Our beautiful little wooden lighthouse was designed by John Blackett. John arrived in Wellington in 1851, with his wife Mary and 2 children, James and Sarah, on the way to their new home in New Plymouth. He became a colonial marine engineer for the general government from 1871 until he left the position in 1889 and he was regarded as the father of our lighthouse system.
In total he left a legacy of fourteen lighthouses around New Zealand and all built within a five year period including ours in Timaru in 1877. It is believed that seven of Blackett's timber lighthouses survive on their original sites, with at least two others having been relocated including Timaru's and Akaroa's. It played its role as our main harbour navigation light and was in continuous use from 1879 till its retirement in 1970. The three story kauri timbered lighthouse is a Category II structure. It consists of a 30 foot lighthouse tower protected by a five foot dome. Its lenticular apparatus measures 14½ inches in diameter, was first lit using kerosene on 1st July
1878 this was replaced by gas in 1890 and then by electric light in 1920. On its original site on the Terrace it’s light was elevated about 85 feet above the sea and could be seen about fourteen miles nautical miles in clear weather.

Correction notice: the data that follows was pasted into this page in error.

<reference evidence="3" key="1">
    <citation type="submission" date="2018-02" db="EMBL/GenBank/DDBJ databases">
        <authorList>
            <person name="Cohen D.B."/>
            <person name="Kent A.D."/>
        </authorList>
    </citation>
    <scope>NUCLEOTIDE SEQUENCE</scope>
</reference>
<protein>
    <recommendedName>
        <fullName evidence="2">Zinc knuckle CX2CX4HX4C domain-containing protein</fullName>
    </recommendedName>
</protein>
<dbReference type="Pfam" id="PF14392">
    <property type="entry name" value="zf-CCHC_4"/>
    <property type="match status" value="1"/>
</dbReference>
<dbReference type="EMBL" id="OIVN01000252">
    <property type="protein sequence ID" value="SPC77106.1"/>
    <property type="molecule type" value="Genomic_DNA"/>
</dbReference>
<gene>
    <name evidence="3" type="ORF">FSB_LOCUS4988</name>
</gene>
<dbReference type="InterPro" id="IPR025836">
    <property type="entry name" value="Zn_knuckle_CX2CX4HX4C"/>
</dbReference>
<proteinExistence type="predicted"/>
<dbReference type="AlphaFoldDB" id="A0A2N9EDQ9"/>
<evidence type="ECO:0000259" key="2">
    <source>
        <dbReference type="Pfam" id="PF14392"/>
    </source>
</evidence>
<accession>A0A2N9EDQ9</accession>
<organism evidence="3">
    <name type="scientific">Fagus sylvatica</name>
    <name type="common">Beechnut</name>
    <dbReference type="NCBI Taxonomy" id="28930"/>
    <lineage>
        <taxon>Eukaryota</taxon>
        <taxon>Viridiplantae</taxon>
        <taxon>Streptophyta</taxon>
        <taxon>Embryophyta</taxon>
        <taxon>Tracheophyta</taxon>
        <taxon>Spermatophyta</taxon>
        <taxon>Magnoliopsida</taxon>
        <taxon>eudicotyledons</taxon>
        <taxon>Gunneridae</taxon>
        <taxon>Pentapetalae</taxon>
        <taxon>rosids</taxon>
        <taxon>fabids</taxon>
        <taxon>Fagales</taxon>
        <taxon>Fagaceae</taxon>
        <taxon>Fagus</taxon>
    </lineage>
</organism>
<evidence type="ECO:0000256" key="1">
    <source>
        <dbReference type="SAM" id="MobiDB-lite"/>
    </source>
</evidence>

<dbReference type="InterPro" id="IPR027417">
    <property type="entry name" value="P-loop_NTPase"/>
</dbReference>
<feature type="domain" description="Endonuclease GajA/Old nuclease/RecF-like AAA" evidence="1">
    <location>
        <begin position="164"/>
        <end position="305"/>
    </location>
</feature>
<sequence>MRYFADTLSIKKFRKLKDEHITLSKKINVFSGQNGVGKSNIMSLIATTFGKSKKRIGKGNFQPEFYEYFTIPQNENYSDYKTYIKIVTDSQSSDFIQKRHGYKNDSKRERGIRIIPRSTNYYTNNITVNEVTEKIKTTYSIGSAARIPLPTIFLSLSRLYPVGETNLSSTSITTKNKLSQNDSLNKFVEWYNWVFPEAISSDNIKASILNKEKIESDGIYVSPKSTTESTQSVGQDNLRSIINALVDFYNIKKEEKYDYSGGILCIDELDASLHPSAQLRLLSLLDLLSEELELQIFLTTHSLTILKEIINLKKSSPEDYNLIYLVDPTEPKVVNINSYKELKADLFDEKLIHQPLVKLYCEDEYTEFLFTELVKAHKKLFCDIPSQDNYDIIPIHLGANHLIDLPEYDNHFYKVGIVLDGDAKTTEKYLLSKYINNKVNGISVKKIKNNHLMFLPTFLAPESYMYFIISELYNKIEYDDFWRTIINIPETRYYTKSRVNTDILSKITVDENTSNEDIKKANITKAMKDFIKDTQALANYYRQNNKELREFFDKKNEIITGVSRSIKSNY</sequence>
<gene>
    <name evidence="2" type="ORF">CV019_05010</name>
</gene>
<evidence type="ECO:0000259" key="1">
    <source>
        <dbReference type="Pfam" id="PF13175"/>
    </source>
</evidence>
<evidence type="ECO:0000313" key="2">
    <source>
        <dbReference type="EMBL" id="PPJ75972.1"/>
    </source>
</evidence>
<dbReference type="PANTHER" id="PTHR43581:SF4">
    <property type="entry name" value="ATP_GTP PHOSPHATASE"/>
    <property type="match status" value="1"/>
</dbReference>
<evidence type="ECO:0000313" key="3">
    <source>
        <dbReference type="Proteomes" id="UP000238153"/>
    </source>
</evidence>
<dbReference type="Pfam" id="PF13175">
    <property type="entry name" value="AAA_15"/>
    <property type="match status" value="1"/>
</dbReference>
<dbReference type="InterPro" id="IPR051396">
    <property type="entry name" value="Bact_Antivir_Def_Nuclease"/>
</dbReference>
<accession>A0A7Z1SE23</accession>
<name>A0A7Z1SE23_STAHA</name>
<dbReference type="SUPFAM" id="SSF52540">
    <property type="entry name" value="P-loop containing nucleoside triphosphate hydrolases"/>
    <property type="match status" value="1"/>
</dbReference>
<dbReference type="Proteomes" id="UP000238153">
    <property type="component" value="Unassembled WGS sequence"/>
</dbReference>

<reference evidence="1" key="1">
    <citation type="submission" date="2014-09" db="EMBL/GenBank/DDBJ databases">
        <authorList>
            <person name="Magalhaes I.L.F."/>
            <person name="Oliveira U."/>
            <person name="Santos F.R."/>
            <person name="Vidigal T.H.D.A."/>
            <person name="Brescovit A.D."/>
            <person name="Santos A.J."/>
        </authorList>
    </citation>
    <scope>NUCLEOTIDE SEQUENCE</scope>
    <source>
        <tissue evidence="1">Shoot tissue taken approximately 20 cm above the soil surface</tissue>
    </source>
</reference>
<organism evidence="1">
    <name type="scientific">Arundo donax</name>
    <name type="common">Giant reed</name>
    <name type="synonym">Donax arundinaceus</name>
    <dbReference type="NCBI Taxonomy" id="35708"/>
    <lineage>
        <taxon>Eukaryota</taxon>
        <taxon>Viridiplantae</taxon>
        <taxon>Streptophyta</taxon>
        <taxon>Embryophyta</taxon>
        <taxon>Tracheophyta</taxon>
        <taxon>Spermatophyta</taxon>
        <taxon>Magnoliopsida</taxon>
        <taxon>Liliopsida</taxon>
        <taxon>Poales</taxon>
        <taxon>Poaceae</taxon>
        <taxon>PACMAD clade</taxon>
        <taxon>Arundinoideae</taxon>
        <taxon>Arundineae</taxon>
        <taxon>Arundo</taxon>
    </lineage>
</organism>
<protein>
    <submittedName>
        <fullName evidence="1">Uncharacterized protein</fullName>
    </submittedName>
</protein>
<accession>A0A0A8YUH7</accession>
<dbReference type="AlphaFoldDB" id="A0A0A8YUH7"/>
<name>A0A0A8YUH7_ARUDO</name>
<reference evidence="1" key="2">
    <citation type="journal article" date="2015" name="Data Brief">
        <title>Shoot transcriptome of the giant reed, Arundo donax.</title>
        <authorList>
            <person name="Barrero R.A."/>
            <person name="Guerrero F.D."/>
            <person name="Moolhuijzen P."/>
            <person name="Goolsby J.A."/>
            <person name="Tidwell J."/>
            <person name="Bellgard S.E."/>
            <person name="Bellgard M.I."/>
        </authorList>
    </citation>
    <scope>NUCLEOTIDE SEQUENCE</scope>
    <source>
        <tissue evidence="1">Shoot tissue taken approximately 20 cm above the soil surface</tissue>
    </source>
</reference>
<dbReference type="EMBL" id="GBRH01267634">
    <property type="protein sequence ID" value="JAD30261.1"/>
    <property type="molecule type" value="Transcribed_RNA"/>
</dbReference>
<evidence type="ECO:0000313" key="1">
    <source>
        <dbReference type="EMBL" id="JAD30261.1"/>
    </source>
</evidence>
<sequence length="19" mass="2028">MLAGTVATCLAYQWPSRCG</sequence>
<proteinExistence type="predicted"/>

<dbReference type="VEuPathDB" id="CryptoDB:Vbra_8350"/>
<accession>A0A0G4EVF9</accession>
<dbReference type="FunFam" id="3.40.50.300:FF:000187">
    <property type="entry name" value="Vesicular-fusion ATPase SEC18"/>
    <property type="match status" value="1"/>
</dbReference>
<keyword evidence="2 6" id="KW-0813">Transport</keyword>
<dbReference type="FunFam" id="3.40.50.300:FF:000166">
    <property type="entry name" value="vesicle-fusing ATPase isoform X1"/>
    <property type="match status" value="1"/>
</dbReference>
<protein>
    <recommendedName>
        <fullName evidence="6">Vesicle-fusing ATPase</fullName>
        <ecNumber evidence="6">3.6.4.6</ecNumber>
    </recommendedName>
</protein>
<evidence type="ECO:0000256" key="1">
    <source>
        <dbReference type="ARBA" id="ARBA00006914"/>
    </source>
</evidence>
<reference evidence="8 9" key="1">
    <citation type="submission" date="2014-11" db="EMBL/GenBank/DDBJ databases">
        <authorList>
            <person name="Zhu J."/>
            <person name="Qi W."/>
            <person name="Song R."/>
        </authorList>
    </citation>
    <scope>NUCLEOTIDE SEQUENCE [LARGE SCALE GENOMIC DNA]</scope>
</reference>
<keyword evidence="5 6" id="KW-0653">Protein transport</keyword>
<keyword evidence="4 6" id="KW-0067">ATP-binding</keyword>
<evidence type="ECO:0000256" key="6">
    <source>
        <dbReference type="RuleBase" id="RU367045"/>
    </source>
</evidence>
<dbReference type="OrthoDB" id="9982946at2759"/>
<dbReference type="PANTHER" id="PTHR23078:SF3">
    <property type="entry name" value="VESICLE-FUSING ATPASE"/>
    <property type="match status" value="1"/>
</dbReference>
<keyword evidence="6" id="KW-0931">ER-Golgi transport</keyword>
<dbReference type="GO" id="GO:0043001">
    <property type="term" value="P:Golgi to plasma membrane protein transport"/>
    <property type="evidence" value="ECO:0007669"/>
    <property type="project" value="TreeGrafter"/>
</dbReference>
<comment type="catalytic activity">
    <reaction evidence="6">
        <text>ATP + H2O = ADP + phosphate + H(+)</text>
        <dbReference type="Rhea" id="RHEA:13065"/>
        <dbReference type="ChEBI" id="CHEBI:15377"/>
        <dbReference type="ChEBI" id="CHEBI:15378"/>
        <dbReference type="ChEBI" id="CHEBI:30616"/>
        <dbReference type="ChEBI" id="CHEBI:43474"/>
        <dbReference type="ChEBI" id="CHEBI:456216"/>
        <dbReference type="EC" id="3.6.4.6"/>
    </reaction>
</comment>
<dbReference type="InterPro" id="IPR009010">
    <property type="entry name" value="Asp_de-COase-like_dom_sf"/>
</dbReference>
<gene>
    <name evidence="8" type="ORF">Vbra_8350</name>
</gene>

The lighthouse has been on its current site since 2010. There was some controversy when it was first moved in that people thought there should be no trees behind it but it forms a dramatic focal point above the cliffs at the end of Benvenue Avenue against the dark macrocarpas and the sea beyond. The trees are very necessary in that they add to the stabilization of the cliffs and provide some weather protection for the lighthouse. It’s a beautiful local icon, well worth a wander past. It looks rather jaunty in its traditional colors of white with a red dome and is a wonderful reminder of our maritime past.
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